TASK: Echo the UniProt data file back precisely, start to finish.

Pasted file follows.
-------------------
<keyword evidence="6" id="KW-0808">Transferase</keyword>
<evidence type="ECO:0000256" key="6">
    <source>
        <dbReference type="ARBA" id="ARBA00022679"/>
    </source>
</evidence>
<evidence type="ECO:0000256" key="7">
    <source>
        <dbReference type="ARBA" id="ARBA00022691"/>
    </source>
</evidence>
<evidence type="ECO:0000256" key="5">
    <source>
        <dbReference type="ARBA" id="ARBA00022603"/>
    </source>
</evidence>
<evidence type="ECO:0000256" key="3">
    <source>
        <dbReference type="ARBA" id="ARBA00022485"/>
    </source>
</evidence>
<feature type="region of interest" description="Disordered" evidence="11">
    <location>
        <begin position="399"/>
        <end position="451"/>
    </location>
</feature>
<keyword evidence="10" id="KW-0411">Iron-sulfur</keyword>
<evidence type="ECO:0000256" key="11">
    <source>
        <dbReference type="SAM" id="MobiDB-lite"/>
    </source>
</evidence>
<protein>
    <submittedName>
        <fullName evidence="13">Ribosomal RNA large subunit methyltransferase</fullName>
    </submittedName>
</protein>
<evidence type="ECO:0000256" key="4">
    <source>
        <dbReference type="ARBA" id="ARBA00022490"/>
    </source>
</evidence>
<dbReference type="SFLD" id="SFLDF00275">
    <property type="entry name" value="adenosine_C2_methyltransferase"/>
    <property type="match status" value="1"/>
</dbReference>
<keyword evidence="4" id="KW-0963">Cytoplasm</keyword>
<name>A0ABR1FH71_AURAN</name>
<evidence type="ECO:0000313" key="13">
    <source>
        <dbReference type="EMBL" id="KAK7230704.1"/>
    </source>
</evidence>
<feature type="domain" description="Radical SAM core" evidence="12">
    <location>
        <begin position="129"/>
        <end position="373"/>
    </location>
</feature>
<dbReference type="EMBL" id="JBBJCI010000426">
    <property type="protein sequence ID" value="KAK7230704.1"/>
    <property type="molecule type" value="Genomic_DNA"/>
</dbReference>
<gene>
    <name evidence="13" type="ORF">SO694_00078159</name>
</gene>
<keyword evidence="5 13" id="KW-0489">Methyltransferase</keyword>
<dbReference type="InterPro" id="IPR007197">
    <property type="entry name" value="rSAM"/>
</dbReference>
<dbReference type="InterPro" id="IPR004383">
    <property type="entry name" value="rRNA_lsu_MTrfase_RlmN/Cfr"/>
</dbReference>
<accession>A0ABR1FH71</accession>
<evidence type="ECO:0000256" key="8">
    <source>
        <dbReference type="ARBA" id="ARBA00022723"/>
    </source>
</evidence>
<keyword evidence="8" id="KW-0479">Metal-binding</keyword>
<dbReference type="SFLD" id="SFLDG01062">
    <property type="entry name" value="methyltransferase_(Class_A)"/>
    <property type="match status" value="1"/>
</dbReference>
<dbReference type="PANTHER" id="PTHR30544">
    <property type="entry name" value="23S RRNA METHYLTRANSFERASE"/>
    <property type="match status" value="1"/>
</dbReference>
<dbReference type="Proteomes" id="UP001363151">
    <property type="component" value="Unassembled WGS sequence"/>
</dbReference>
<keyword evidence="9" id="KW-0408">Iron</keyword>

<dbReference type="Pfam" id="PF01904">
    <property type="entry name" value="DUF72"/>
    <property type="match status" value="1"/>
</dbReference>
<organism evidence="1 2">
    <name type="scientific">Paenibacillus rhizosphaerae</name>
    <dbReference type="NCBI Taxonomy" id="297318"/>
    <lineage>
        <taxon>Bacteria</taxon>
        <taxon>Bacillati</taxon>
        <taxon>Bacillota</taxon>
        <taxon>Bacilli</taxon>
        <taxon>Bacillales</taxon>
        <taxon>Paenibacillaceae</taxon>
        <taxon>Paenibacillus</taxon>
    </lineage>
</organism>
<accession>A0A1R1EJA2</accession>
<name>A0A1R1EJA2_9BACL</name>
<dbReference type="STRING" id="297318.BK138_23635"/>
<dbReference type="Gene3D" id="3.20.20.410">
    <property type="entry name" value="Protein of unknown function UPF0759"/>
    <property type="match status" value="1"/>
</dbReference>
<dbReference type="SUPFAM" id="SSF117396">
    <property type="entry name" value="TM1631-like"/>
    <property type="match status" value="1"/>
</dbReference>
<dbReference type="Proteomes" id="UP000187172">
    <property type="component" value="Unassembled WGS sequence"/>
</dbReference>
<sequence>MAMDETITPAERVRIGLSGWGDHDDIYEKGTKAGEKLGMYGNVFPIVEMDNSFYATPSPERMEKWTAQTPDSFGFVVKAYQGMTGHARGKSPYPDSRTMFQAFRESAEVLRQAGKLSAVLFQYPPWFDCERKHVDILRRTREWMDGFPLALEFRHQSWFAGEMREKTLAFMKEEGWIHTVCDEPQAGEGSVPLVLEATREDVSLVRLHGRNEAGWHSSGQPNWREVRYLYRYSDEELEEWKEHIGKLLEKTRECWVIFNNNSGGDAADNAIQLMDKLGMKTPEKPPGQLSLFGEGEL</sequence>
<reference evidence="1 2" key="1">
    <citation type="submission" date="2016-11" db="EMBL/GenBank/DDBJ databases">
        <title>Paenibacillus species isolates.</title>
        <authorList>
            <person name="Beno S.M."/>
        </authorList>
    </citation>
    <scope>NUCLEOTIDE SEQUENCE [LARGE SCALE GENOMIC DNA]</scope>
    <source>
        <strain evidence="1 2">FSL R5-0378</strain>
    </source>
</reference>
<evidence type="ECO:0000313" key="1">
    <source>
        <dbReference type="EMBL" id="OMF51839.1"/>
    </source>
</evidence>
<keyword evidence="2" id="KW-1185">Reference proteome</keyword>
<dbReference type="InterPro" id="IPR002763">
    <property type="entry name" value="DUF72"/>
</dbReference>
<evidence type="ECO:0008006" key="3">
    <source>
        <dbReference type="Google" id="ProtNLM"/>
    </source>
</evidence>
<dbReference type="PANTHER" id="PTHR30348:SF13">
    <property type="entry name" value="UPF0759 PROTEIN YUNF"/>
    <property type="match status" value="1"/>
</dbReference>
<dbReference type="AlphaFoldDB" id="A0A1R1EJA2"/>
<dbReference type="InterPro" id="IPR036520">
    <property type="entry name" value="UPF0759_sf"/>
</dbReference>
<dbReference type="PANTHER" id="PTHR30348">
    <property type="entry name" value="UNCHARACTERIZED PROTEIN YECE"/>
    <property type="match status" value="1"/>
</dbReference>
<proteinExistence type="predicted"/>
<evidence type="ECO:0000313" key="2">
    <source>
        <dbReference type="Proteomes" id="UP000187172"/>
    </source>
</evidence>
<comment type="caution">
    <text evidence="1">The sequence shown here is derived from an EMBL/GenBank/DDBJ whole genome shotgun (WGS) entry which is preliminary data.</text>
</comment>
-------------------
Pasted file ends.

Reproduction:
<keyword evidence="6" id="KW-0808">Transferase</keyword>
<evidence type="ECO:0000256" key="6">
    <source>
        <dbReference type="ARBA" id="ARBA00022679"/>
    </source>
</evidence>
<evidence type="ECO:0000256" key="7">
    <source>
        <dbReference type="ARBA" id="ARBA00022691"/>
    </source>
</evidence>
<evidence type="ECO:0000256" key="5">
    <source>
        <dbReference type="ARBA" id="ARBA00022603"/>
    </source>
</evidence>
<evidence type="ECO:0000256" key="3">
    <source>
        <dbReference type="ARBA" id="ARBA00022485"/>
    </source>
</evidence>
<feature type="region of interest" description="Disordered" evidence="11">
    <location>
        <begin position="399"/>
        <end position="451"/>
    </location>
</feature>
<keyword evidence="10" id="KW-0411">Iron-sulfur</keyword>
<evidence type="ECO:0000256" key="11">
    <source>
        <dbReference type="SAM" id="MobiDB-lite"/>
    </source>
</evidence>
<protein>
    <submittedName>
        <fullName evidence="13">Ribosomal RNA large subunit methyltransferase</fullName>
    </submittedName>
</protein>
<evidence type="ECO:0000256" key="4">
    <source>
        <dbReference type="ARBA" id="ARBA00022490"/>
    </source>
</evidence>
<dbReference type="SFLD" id="SFLDF00275">
    <property type="entry name" value="adenosine_C2_methyltransferase"/>
    <property type="match status" value="1"/>
</dbReference>
<keyword evidence="4" id="KW-0963">Cytoplasm</keyword>
<name>A0ABR1FH71_AURAN</name>
<evidence type="ECO:0000313" key="13">
    <source>
        <dbReference type="EMBL" id="KAK7230704.1"/>
    </source>
</evidence>
<feature type="domain" description="Radical SAM core" evidence="12">
    <location>
        <begin position="129"/>
        <end position="373"/>
    </location>
</feature>
<dbReference type="EMBL" id="JBBJCI010000426">
    <property type="protein sequence ID" value="KAK7230704.1"/>
    <property type="molecule type" value="Genomic_DNA"/>
</dbReference>
<gene>
    <name evidence="13" type="ORF">SO694_00078159</name>
</gene>
<keyword evidence="5 13" id="KW-0489">Methyltransferase</keyword>
<dbReference type="InterPro" id="IPR007197">
    <property type="entry name" value="rSAM"/>
</dbReference>
<dbReference type="InterPro" id="IPR004383">
    <property type="entry name" value="rRNA_lsu_MTrfase_RlmN/Cfr"/>
</dbReference>
<accession>A0ABR1FH71</accession>
<evidence type="ECO:0000256" key="8">
    <source>
        <dbReference type="ARBA" id="ARBA00022723"/>
    </source>
</evidence>
<keyword evidence="8" id="KW-0479">Metal-binding</keyword>
<dbReference type="SFLD" id="SFLDG01062">
    <property type="entry name" value="methyltransferase_(Class_A)"/>
    <property type="match status" value="1"/>
</dbReference>
<dbReference type="PANTHER" id="PTHR30544">
    <property type="entry name" value="23S RRNA METHYLTRANSFERASE"/>
    <property type="match status" value="1"/>
</dbReference>
<dbReference type="Proteomes" id="UP001363151">
    <property type="component" value="Unassembled WGS sequence"/>
</dbReference>
<keyword evidence="9" id="KW-0408">Iron</keyword>

<dbReference type="Pfam" id="PF01904">
    <property type="entry name" value="DUF72"/>
    <property type="match status" value="1"/>
</dbReference>
<organism evidence="1 2">
    <name type="scientific">Paenibacillus rhizosphaerae</name>
    <dbReference type="NCBI Taxonomy" id="297318"/>
    <lineage>
        <taxon>Bacteria</taxon>
        <taxon>Bacillati</taxon>
        <taxon>Bacillota</taxon>
        <taxon>Bacilli</taxon>
        <taxon>Bacillales</taxon>
        <taxon>Paenibacillaceae</taxon>
        <taxon>Paenibacillus</taxon>
    </lineage>
</organism>
<accession>A0A1R1EJA2</accession>
<name>A0A1R1EJA2_9BACL</name>
<dbReference type="STRING" id="297318.BK138_23635"/>
<dbReference type="Gene3D" id="3.20.20.410">
    <property type="entry name" value="Protein of unknown function UPF0759"/>
    <property type="match status" value="1"/>
</dbReference>
<dbReference type="SUPFAM" id="SSF117396">
    <property type="entry name" value="TM1631-like"/>
    <property type="match status" value="1"/>
</dbReference>
<dbReference type="Proteomes" id="UP000187172">
    <property type="component" value="Unassembled WGS sequence"/>
</dbReference>
<sequence>MAMDETITPAERVRIGLSGWGDHDDIYEKGTKAGEKLGMYGNVFPIVEMDNSFYATPSPERMEKWTAQTPDSFGFVVKAYQGMTGHARGKSPYPDSRTMFQAFRESAEVLRQAGKLSAVLFQYPPWFDCERKHVDILRRTREWMDGFPLALEFRHQSWFAGEMREKTLAFMKEEGWIHTVCDEPQAGEGSVPLVLEATREDVSLVRLHGRNEAGWHSSGQPNWREVRYLYRYSDEELEEWKEHIGKLLEKTRECWVIFNNNSGGDAADNAIQLMDKLGMKTPEKPPGQLSLFGEGEL</sequence>
<reference evidence="1 2" key="1">
    <citation type="submission" date="2016-11" db="EMBL/GenBank/DDBJ databases">
        <title>Paenibacillus species isolates.</title>
        <authorList>
            <person name="Beno S.M."/>
        </authorList>
    </citation>
    <scope>NUCLEOTIDE SEQUENCE [LARGE SCALE GENOMIC DNA]</scope>
    <source>
        <strain evidence="1 2">FSL R5-0378</strain>
    </source>
</reference>
<evidence type="ECO:0000313" key="1">
    <source>
        <dbReference type="EMBL" id="OMF51839.1"/>
    </source>
</evidence>
<keyword evidence="2" id="KW-1185">Reference proteome</keyword>
<dbReference type="InterPro" id="IPR002763">
    <property type="entry name" value="DUF72"/>
</dbReference>
<evidence type="ECO:0008006" key="3">
    <source>
        <dbReference type="Google" id="ProtNLM"/>
    </source>
</evidence>
<dbReference type="PANTHER" id="PTHR30348:SF13">
    <property type="entry name" value="UPF0759 PROTEIN YUNF"/>
    <property type="match status" value="1"/>
</dbReference>
<dbReference type="AlphaFoldDB" id="A0A1R1EJA2"/>
<dbReference type="InterPro" id="IPR036520">
    <property type="entry name" value="UPF0759_sf"/>
</dbReference>
<dbReference type="PANTHER" id="PTHR30348">
    <property type="entry name" value="UNCHARACTERIZED PROTEIN YECE"/>
    <property type="match status" value="1"/>
</dbReference>
<proteinExistence type="predicted"/>
<evidence type="ECO:0000313" key="2">
    <source>
        <dbReference type="Proteomes" id="UP000187172"/>
    </source>
</evidence>
<comment type="caution">
    <text evidence="1">The sequence shown here is derived from an EMBL/GenBank/DDBJ whole genome shotgun (WGS) entry which is preliminary data.</text>
</comment>